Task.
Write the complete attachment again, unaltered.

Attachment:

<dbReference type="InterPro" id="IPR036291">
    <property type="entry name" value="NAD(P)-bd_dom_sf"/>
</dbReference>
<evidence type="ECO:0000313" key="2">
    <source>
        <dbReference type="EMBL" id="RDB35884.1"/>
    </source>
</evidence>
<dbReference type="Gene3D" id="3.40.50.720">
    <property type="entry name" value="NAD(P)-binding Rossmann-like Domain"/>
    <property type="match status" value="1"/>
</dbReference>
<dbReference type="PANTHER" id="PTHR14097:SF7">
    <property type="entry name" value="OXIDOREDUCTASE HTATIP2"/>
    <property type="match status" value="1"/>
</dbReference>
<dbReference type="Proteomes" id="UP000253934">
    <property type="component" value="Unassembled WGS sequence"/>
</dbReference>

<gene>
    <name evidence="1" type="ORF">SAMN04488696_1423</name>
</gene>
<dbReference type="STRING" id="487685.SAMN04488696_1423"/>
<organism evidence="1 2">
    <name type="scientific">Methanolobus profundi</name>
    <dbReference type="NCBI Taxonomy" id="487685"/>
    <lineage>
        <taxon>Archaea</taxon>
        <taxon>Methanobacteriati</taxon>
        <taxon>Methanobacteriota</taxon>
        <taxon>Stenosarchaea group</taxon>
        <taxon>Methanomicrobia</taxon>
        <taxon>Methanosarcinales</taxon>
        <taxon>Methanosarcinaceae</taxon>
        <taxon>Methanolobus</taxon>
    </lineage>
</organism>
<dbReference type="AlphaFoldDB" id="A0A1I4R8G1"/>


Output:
<dbReference type="InterPro" id="IPR036291">
    <property type="entry name" value="NAD(P)-bd_dom_sf"/>
</dbReference>
<evidence type="ECO:0000313" key="2">
    <source>
        <dbReference type="EMBL" id="RDB35884.1"/>
    </source>
</evidence>
<dbReference type="Gene3D" id="3.40.50.720">
    <property type="entry name" value="NAD(P)-binding Rossmann-like Domain"/>
    <property type="match status" value="1"/>
</dbReference>
<dbReference type="PANTHER" id="PTHR14097:SF7">
    <property type="entry name" value="OXIDOREDUCTASE HTATIP2"/>
    <property type="match status" value="1"/>
</dbReference>
<dbReference type="Proteomes" id="UP000253934">
    <property type="component" value="Unassembled WGS sequence"/>
</dbReference>

<gene>
    <name evidence="1" type="ORF">SAMN04488696_1423</name>
</gene>
<dbReference type="STRING" id="487685.SAMN04488696_1423"/>
<organism evidence="1 2">
    <name type="scientific">Methanolobus profundi</name>
    <dbReference type="NCBI Taxonomy" id="487685"/>
    <lineage>
        <taxon>Archaea</taxon>
        <taxon>Methanobacteriati</taxon>
        <taxon>Methanobacteriota</taxon>
        <taxon>Stenosarchaea group</taxon>
        <taxon>Methanomicrobia</taxon>
        <taxon>Methanosarcinales</taxon>
        <taxon>Methanosarcinaceae</taxon>
        <taxon>Methanolobus</taxon>
    </lineage>
</organism>
<dbReference type="AlphaFoldDB" id="A0A1I4R8G1"/>